Sebamed initiates pH battle, HUL falls prey


Last weekend’s pH attack by Sebamed left Levers reeling. The fear became tangible. So accustomed to being the victim, Levers could never have expected the attack. They were not even able to fully understand what had hit them.

I’m just loving ‘it! Nothing short of genius was the Sebamed advertisements causing a pH battle. And over the weekend, they worked with such technical accuracy that they were incredible. HUL is so used to being the aggressor that Lever was definitely taken by utter surprise by the suddenness of the assault on their products and the clarity of the pH arguments. Normally, any leak anywhere may have made an organization as well connected as HUL aware-an an outdoor vendor, a media associate, just anyone. Sebamed, however, tried to keep things quite hush-hush. And the predator is the victim for once.

Did you know Pears’ pH is the same as Rin’s? The visual scale showed Pears and Rin at 10 and Sebamed at 5.5., respectively. The sign-off simply said, “For sensitive skin, perfect pH 5.5.” And the advertisement was everywhere: print, outdoor, digital… Almost the same ad was replicated at a pH of 10 with Lux. It has been shown that Dove has a pH of 7. The slug-line during the advertisement stayed the pH peg at 5.5, which is ‘fine’ for skin… and everything other than 5.5, suggesting that the commercials are just not ideal for delicate skin. In fact, the contrast with Rin was the cleverest stroke: the scientific nugget hit most consumers very dumbstruck!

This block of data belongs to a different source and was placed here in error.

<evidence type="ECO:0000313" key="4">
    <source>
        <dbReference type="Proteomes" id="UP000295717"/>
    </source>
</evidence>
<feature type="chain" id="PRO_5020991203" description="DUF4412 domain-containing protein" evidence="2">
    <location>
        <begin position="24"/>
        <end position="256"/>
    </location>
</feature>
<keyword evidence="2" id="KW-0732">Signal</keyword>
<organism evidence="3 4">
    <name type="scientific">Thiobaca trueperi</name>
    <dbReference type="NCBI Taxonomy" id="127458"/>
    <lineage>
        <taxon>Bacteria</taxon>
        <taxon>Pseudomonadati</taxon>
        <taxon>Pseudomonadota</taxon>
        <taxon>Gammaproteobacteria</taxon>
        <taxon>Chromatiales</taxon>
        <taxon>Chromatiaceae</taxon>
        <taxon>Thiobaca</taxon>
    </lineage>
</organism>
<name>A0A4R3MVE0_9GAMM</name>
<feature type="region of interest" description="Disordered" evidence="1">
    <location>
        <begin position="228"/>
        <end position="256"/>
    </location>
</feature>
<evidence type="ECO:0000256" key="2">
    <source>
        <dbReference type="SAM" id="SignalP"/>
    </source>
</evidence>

What got me laughing on the field was that it wasn’t HUL who was the sharpshooter for once… it was a much smaller opponent. To be frank, Sebamed is not even part of most consumers’ active consideration collection. So a front-on, head-on attack by a historically low-profile player was the least expected.

Traditionally, HUL has always fired the first bullets, thereby intimidating opposition from the ring. For once, this time, a competitor, who fired point-blank at Lux, Dove, and Pears, first pulled the trigger, leaving HUL kind of non-plussed.

The ten-year-old Tide Naturals versus Rin tale might not be recalled by anyone. Let your memories refresh me. In December 2009, P&G introduced the Tide Naturals version, priced 30 percent cheaper than Tide. On three sides, HUL has replied. In January, the Anglo-Dutch company’s Indian subsidiary cut rates for Rin and Surf by 10-30 percent.

It filed a petition in the Madras High Court on 25 February 2010 alleging that Tide Naturals did not contain natural substances. On February 26, 2010, it released advertising calling the competing brand that said Rin washed whiter than Tide. The remainder of what happened was the usual practice of running to ASCI and the court. Yet HUL, very skillfully, had P&G on the mat.

For as long as one can recall, HUL has been at war with Colgate, too. More than 20 years ago, when Pepsodent went after Colgate toothpaste with a 101 percent (or was it 110 percent?) cleaner story, I was serving the Colgate brand. Colgate tried to strike back, but then the benefit from HUL was maybe higher than the revenue of Colgate.

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